Thursday, Oct. 9, 2008 | 2 a.m.
Phil Proburke found a purpose for his life the day he drove past an unconscious pigeon lying on Maryland Parkway.
He stopped in the center median and scooped it up. He put the pigeon on his lap, drove home, and started nursing it back to health. It had a broken thigh.
“I kept it in a soft towel in the bathroom so if it woke up, it wouldn’t go far,” he said. “I spent time with it, talked to it. I knew it was alive. I made sure his head was elevated and comfortable.”
On the fourth day, the bird opened its eyes. Proburke offered the bird some water out of a tea cup and some bird seed.
The two bonded. When Proburke ate dinner, Elmo sat in his lap. When Proburke worked at his roll-top desk, Elmo rested on a little platform on top of the desk and looked down at him. As Elmo got healthier, Proburke took him outside and put out seed. Other birds in the neighborhood flew down for the food — sparrows, feral parakeets, mourning doves. Proburke said the other birds and Elmo got along nicely.
One day a veterinarian gave Proburke another sickly pigeon.
Proburke named the new pigeon Little Cloud, put it on the floor alongside the roll-top desk, and built a ladder so it could climb to the top of the desk and visit Elmo.
Little Cloud warmed to its surroundings and in time both birds started flying out the kitchen window and returning at dusk. “They fell in love,” Proburke said. Little Cloud and Elmo built a nest atop the roll-top desk and one day Proburke discovered that Elmo was in fact an egg-laying hen.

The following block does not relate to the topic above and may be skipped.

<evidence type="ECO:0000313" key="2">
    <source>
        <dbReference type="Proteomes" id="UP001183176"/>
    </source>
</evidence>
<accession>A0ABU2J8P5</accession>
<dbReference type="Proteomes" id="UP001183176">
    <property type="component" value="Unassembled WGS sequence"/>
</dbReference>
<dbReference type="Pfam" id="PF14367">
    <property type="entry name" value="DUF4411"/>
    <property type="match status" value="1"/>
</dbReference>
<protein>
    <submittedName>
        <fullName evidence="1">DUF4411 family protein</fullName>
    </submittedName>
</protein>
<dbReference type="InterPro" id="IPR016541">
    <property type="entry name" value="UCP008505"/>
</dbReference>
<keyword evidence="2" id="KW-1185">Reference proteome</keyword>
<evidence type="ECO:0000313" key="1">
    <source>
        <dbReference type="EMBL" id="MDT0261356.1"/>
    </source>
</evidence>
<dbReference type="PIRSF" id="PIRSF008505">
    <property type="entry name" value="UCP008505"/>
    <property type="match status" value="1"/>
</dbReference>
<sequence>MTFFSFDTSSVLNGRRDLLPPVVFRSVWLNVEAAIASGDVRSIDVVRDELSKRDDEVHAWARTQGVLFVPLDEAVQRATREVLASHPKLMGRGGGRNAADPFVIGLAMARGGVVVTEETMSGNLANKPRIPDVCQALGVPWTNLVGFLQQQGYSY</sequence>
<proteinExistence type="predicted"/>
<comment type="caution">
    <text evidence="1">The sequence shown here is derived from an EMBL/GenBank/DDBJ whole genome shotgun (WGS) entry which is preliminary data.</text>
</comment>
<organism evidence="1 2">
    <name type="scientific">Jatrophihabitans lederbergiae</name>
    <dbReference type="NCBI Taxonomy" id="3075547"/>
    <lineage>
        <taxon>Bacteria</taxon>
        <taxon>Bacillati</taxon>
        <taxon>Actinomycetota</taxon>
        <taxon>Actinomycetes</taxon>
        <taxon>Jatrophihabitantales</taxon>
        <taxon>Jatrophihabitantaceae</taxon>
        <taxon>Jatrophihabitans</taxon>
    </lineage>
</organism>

And this could be the end of the story, of two lost pigeons making a connection on Phil Proburke’s roll-top desk.
But Proburke had discovered that he liked pigeons a lot — it seemed they could almost talk to one another — “and if I can help them out, I’m happy to do it.”
And it must be told that since that day in 1980 when he was driving down Maryland Parkway and rescued the injured pigeon Elmo, Proburke has shared his living quarters with 1,000 pigeons. Maybe 2,000.
On any given day, there may be 30 or 40 pigeons living with Proburke, perched on curtain rods in his living room and kitchen. Many of them had been injured and were nursed back to health.
Over the years they have come and gone, these pigeons, out the open window. Some wouldn’t return, but other ones would fly in. And people still give him injured pigeons.
As for Elmo and Little Cloud: Years ago Proburke gave them away to a very sweet couple who lived near the airport. She was a retired showgirl. He was a musician. They kept rabbits and goats on their property, and they said they’d love a pair of pigeons.
“They were kind of eccentric,” Proburke said.